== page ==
- Eduardo Anitua
- Roberto Prado
Platelet-Rich Plasma for Chronic Plantar Fasciitis: as with any other treatment, a comprehensive protocol is necessary
We have read with great interest the recent article by Shetty et al. (1). In this appealing clinical trial, the authors compare the pain and functional outcomes of single injection of platelet-rich plasma (PRP), corticosteroids (CS), and placebo for the treatment of patients diagnosed with chronic plantar fasciitis. At the end of the follow-up period (18 months), both treatments showed superior statistically significant results compared with treatment with placebo. Nevertheless, the treatment with CS showed better recovery in the short term (<1 month), whereas the PRP treatment demonstrated better results in the long term (6 to 18 months). The authors conclude that the better long-term results and the lower reinjection and surgery rates of PRP make it a more attractive choice that CS injection. We believe that this study confirms the efficacy of PRP treatment in plantar fasciitis lesions; however, we would like to comment constructively on several aspects.
Our main concern is the poor reporting of the PRP obtaining protocol. In this regard, the authors only state that “The PRP was prepared using a standard double centrifugation protocol by the central laboratory of our institute.” They do not include any detail of the procedure (except for the double centrifugation), nor reference to any publication that explains it. They do not carry out a product characterization because they do not indicate the basic characteristics that it contains, such as platelet and leukocyte content, or activation mode.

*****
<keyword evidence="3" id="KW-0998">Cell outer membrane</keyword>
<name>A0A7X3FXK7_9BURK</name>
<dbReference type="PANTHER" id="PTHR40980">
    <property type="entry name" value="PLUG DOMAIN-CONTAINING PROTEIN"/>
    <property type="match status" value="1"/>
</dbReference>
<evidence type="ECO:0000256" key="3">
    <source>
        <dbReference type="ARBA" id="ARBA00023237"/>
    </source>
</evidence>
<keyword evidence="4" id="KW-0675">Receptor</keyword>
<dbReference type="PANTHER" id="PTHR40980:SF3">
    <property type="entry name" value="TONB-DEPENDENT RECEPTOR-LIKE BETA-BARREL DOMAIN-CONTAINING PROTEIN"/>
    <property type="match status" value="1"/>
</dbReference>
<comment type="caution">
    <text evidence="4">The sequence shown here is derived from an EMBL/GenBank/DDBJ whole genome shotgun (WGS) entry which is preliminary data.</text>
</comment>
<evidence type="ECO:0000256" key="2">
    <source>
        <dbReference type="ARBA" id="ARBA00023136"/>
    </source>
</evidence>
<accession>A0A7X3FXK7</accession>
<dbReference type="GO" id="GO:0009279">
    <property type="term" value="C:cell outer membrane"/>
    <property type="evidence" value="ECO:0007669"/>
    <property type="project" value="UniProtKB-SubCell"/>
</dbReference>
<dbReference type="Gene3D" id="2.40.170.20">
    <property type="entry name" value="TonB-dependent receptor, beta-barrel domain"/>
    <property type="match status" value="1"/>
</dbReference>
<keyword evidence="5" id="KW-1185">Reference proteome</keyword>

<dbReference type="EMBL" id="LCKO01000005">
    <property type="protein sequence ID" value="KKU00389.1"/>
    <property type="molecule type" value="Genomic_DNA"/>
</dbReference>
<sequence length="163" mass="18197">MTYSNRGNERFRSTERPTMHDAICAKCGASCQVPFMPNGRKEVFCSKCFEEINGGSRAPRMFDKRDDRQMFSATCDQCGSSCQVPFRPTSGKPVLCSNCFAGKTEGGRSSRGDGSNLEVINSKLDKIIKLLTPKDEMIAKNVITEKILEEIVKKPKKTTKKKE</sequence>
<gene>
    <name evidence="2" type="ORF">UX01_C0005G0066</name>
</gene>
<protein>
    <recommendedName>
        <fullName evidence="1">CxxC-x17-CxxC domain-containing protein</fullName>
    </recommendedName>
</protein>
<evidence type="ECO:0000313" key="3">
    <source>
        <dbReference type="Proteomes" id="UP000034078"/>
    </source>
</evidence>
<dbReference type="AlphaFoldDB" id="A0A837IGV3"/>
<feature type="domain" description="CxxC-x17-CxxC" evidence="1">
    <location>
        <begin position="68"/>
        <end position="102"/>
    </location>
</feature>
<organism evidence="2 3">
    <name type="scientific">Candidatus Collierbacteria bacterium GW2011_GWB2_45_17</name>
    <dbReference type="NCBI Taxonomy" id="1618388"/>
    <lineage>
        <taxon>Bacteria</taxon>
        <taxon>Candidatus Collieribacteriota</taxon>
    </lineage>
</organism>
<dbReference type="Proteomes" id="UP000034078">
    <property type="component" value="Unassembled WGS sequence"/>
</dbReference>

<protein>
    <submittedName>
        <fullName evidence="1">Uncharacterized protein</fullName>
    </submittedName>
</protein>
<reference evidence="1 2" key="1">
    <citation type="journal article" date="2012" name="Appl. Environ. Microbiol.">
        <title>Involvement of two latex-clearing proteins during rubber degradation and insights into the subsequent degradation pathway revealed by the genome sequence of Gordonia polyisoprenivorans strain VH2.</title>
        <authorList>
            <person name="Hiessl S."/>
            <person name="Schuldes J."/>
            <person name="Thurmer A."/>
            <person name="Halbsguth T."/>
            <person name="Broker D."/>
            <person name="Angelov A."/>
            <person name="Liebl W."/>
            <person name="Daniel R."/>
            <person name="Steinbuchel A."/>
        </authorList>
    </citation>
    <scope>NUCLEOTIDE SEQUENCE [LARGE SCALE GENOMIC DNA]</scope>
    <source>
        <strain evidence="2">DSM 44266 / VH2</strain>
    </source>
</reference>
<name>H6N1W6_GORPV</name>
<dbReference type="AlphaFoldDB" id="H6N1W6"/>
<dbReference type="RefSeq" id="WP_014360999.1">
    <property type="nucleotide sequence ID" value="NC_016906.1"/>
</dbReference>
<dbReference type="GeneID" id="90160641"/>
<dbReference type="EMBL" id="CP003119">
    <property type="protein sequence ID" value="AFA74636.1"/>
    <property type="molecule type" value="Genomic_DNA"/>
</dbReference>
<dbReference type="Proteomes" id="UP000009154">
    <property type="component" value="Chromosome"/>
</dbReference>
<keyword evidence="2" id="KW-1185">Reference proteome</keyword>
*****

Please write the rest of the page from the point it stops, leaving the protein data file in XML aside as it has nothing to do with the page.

The authors describe details of the rest of the products that they use, which allows both replication and comparison to the study, such as corticosteroid (methylprednisolone acetonide, 40 mg/mL), placebo (0.9% normal saline), and lidocaine (1%). In the same way that changes in concentration or components of these drugs can affect clinical efficacy, the composition of PRP can affect the clinical outcome (2,3). We believe that one way to overcome these limitations is to adequately report the methods of obtaining and performing an accurate characterization of the PRP that is given to the patient. A highly recommended option is to follow the guidelines proposed by Murray et al (4), in which the “Minimum Information for studies evaluating Biologics in Orthopaedics” (MIBO) is suggested.
On the other hand, we would like to know why this clinical trial has been classified with a level of evidence 2, when by its design it could be considered level 1 (control group, block randomization of patients, treatment blinded to the randomization process, patients blinded to the treatment, 100% follow up, no crossover). We encourage the authors to explore the option suggested in the discussion of their article, the combination of CS and PRP. There is in vitro evidence that can support this strategy (5). We also suggest the authors further detail the procedures for obtaining PRP in future studies to promote the advance of biological therapies with PRP.